Authors: Jack Murphy
The Russian Arctic
“I'll tell you boys what,” the mercenary said with a knowing
grin, “it smelled so bad that I almost didn't eat it.”
The room exploded with laughter as his fellow mercenaries roared
“Anyway,” he continued, “that's how I got pink eye for the
Spinning turbines hummed outside, the buzz growing louder as the
engines flared. It was one of two C-27J transport aircraft owned by
Samruk International, a Kazakhstan-based private military company the
mercenaries worked for. Outside, the C-27J screamed down the airstrip
and lifted off, its passengers successfully delivered to the remote
outpost in northern Russia.
The door swung open with a gust of arctic wind that sent
playing cards flying off an overturned cardboard box that served as a
poker table. In filed a dozen new recruits, big European and American
dudes looking to secure their slots on Samruk International's oil
security contract with American gas and oil companies in the Arctic.
The mercenaries looked at the new guys with a mixture of
curiosity and skepticism. Samruk was a multinational company, split
down the middle between Kazakhs and Westerners. Over the last couple
of years they had seen action in Afghanistan, Burma, Mexico, and
Syria. Killing was their business, and a batch of new guys could
prove to be a valuable asset to the team—a team that had taken
plenty of casualties over the last few missions. The newcomers could
also prove to be incompetent idiots who got their teammates killed.
“Lookit these new jacks,” the mercenary with a sense of humor
commented. The men shuffled by to their boss's office carrying
rucksacks, black roller bags full of tactical gear, and OD green
aviator kit bags.
“Welcome to the Thunderdome, assholes.”
* * *
“Send the first one in!” Chuck Rochenoire yelled. The former
Navy SEAL sat on a folding chair next to the door. Also sitting with
their backs to the wall were other leaders within the private
military company. Pat, Aghassi, Frank, Nikita, Kurt, and Sergeant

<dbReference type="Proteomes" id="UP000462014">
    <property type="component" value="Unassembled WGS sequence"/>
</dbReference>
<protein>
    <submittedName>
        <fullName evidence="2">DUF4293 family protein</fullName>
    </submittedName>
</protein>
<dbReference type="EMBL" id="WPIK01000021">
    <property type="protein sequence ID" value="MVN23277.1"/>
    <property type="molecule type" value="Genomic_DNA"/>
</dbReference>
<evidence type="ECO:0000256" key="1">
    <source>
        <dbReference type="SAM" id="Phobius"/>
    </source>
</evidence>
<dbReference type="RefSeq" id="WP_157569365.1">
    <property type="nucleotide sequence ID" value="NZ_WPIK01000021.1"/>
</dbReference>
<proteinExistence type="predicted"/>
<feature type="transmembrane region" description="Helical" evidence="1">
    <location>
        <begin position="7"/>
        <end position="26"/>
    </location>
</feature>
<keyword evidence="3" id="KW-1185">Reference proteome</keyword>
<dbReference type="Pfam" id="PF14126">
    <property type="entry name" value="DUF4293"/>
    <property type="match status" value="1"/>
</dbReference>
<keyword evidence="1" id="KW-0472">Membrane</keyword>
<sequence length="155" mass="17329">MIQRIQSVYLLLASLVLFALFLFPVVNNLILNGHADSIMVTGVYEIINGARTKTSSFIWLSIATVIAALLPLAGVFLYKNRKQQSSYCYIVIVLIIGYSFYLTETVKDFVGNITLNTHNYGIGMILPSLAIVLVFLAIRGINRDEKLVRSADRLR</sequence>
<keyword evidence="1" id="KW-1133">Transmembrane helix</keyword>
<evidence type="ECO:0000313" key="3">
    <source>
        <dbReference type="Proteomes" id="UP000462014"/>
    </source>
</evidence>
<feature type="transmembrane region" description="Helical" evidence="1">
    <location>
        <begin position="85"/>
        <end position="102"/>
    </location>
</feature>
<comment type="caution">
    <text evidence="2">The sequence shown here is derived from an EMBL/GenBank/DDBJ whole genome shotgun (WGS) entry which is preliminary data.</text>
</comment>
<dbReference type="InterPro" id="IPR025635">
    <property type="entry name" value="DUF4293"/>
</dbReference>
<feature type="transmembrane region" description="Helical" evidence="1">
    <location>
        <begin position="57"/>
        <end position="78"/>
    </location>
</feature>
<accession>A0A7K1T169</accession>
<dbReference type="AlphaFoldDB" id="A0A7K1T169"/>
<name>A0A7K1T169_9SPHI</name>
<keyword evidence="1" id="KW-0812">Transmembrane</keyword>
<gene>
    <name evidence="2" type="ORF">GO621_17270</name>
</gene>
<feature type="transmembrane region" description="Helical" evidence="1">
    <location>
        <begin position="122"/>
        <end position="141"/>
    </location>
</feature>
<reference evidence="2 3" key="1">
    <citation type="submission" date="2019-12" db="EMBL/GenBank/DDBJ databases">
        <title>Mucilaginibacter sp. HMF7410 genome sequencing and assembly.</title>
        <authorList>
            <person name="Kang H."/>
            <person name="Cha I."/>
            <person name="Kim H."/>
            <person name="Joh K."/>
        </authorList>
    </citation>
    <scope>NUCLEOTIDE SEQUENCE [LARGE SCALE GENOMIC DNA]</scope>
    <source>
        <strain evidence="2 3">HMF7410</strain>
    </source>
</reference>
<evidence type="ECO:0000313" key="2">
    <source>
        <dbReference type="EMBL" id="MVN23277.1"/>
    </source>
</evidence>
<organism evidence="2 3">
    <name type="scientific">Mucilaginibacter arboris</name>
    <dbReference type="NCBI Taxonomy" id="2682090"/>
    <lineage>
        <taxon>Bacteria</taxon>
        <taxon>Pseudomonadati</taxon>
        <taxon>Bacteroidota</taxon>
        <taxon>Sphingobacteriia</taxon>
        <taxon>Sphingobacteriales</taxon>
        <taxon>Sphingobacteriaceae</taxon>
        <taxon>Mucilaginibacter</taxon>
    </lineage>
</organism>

Major Korgan sat in on the informal board that would be the final
interview for the new recruits. New hires would begin training, and
rejects would be sent packing.
The first recruit came through the door and set his bags
down. He was tall, with dark hair and a two-day beard.
“It says here you served in Italy's counterterrorism
unit?” Pat, a Delta Force veteran, asked.
“Colonel Moschin,” the Italian responded with the
nickname for his unit. “The 9th.”
“You were a member of Task Force 45,” Pat said,
looking down at the resume in his hands. “Maurizio?”
“Yes. Also deployed to Libya and Sudan.”
“You also list military free fall and sniper operations among
Pat grilled him on technical and tactical data for a few more
minutes before looking across the room at the CEO of Samruk
International. He sat behind a desk with a mug of coffee in one hand
and a lit cigarette in the other. He nodded his head.
“Arctic, mountain, or winter warfare training?”
“High-angle sniper courses and mountain warfare courses my unit
did with the French.”
“Welcome to the team,” Pat said, shaking Maurizio's hand.
“You're on probation for three months, meaning your contract can be
cancelled at any time if you fail to perform.”
“I won't,” the Italian soldier said, clearly happy with their
The next recruit strode in as the Italian departed, and stood in
front of the desk.
“Name?” Pat asked.
The former soldier had the physique of a bull, but his muscle
mass was the type built through long, hard endurance exercise and
training. His hair was salt and pepper and his hands the size of
“Danish special operations,” Aghassi commented. “Were you
on Operation Anaconda?”
“Ja, calling in airstrikes for U.S. forces.”
“I appreciate that.”
“You were there too?” the big Dane turned to look at the
former Army intelligence operative.
“I don't remember,” Aghassi replied with a smile.
“Six rotations to Afghanistan,” Pat said interrupting
Aghassi's stroll down memory lane. “It says here you did